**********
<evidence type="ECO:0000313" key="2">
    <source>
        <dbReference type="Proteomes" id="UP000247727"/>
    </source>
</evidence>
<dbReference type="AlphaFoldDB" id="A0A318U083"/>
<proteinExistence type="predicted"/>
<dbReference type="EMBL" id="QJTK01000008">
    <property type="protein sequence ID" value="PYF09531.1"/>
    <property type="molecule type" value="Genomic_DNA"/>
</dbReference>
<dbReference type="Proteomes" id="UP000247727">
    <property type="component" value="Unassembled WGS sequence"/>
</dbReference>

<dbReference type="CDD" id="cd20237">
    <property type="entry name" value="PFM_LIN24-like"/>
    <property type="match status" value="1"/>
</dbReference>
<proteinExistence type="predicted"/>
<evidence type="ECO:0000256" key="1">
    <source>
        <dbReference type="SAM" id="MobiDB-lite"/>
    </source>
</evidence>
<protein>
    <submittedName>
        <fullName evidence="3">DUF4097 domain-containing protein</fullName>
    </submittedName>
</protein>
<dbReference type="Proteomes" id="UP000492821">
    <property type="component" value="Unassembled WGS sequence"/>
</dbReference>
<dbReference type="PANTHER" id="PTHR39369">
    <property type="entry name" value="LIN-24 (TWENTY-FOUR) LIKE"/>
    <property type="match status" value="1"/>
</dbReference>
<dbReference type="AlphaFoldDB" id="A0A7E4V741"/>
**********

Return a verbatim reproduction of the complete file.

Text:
<evidence type="ECO:0000313" key="2">
    <source>
        <dbReference type="Proteomes" id="UP000247727"/>
    </source>
</evidence>
<dbReference type="AlphaFoldDB" id="A0A318U083"/>
<proteinExistence type="predicted"/>
<dbReference type="EMBL" id="QJTK01000008">
    <property type="protein sequence ID" value="PYF09531.1"/>
    <property type="molecule type" value="Genomic_DNA"/>
</dbReference>
<dbReference type="Proteomes" id="UP000247727">
    <property type="component" value="Unassembled WGS sequence"/>
</dbReference>

<dbReference type="CDD" id="cd20237">
    <property type="entry name" value="PFM_LIN24-like"/>
    <property type="match status" value="1"/>
</dbReference>
<proteinExistence type="predicted"/>
<evidence type="ECO:0000256" key="1">
    <source>
        <dbReference type="SAM" id="MobiDB-lite"/>
    </source>
</evidence>
<protein>
    <submittedName>
        <fullName evidence="3">DUF4097 domain-containing protein</fullName>
    </submittedName>
</protein>
<dbReference type="Proteomes" id="UP000492821">
    <property type="component" value="Unassembled WGS sequence"/>
</dbReference>
<dbReference type="PANTHER" id="PTHR39369">
    <property type="entry name" value="LIN-24 (TWENTY-FOUR) LIKE"/>
    <property type="match status" value="1"/>
</dbReference>
<dbReference type="AlphaFoldDB" id="A0A7E4V741"/>